Brandon Taylor reflects on Real Life being longlisted for the Booker Prize; A. O. Scott writes in praise of Edward P. Jones; Southside Weekly profiles Chicago poet Tara Betts; and other stories.
How are you doing? This is an essential question for all of us. In New Orleans, asking such a question could still mean how are post-Katrina? Recovery. Resilience. These are words attached to the city’s brand. However the reality for many people, in particular writers and artists, is still arduous.
The world can learn from New Orleans during the coronavirus pandemic without deeming it a “Katrina moment.” Our moment was our moment but the lessons about government failure, natural disasters, and depending on strangers for survival are applicable. We know how education systems can change overnight.
For many in New Orleans and the surrounding affected areas, the pandemic adds more weight to an already heavy living. But New Orleans has the writers, researchers, artists, stories, food, land, and music that tell stories of humanity and point a way to the light.
August 29 marks fifteen years since the levees broke in New Orleans during Hurricane Katrina. I am excited to be curating some virtual events with Poets & Writers, including a reading dedicated to remembering the impact the storm has had on the people and culture of this city.
Follow my Twitter feed, @NOLApworg, for more details and updates for this event and more from New Orleans. I’ll also share about upcoming events in our other United States of Writing cities: Detroit and Houston.NOLA@pw.org or on Twitter, @NOLApworg.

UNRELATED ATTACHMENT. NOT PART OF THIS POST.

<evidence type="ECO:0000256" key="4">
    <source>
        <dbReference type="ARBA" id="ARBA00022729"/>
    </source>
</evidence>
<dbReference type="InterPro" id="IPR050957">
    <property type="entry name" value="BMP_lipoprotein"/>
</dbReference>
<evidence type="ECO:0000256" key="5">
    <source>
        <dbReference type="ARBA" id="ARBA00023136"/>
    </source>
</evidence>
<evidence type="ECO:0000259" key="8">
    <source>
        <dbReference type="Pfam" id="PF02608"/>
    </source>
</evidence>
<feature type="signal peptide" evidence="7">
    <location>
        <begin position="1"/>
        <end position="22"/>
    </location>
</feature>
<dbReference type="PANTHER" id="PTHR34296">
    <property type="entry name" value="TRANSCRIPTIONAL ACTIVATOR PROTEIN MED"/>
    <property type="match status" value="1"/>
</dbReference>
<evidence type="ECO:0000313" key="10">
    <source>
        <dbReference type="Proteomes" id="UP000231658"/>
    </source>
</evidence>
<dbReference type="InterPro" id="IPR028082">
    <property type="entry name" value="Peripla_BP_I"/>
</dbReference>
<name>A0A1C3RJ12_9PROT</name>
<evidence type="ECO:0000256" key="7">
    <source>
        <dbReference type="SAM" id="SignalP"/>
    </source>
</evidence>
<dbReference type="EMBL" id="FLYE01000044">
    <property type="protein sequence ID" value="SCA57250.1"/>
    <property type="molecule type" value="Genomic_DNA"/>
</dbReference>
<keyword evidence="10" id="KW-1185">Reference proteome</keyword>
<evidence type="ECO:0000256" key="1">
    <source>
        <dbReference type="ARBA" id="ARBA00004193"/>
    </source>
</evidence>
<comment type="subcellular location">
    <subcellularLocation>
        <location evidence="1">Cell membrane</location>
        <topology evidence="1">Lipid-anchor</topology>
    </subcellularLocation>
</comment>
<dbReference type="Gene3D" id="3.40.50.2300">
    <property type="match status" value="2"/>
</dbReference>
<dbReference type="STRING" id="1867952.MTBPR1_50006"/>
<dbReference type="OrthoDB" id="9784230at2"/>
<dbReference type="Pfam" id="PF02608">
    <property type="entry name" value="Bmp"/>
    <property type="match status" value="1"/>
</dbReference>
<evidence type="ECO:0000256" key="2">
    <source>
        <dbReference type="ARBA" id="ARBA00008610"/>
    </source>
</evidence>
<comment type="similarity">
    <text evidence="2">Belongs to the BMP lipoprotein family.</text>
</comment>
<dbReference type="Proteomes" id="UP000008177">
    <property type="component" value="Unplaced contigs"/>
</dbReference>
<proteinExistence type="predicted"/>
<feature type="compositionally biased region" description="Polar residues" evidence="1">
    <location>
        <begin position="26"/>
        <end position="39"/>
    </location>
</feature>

A growing list of grants and emergency funds for writers as well as resources for booksellers, tools for working from home, and more.
Michael Kleber-Diggs listens to the rapper Big Boi while grieving George Floyd; Morgan Jerkins reflects on the emotional stakes of researching the Black diaspora; BuzzFeed highlights upcoming literary events; and other stories.
Elias Khoury responds to the recent explosion in Beirut; the Los Angeles Times Book Festival will move online; Hazel Carby revisits the archival documents she consulted while writing Imperial Intimacies; and other stories.
The board of the National Book Critics Circle elects a new president; a Beirut bookseller describes the damage to her shop from Tuesday’s explosion; Alexis Soloski unpacks H. P. Lovecraft’s legacy; and other stories.
Camille Dungy will serve as poetry editor at Orion; Marc Rivers considers Toni Morrison’s legacy, one year after her death; layoffs at Hudson News; and other stories.
Leah Hampton’s F*ckface: And Other Stories, Megha Majumdar’s A Burning, Marie-Helene Bertino’s Parakeet, Karen Tei Yamashita’s Sansei and Sensibility, and C Pam Zhang’s How Much of These Hills Is Gold.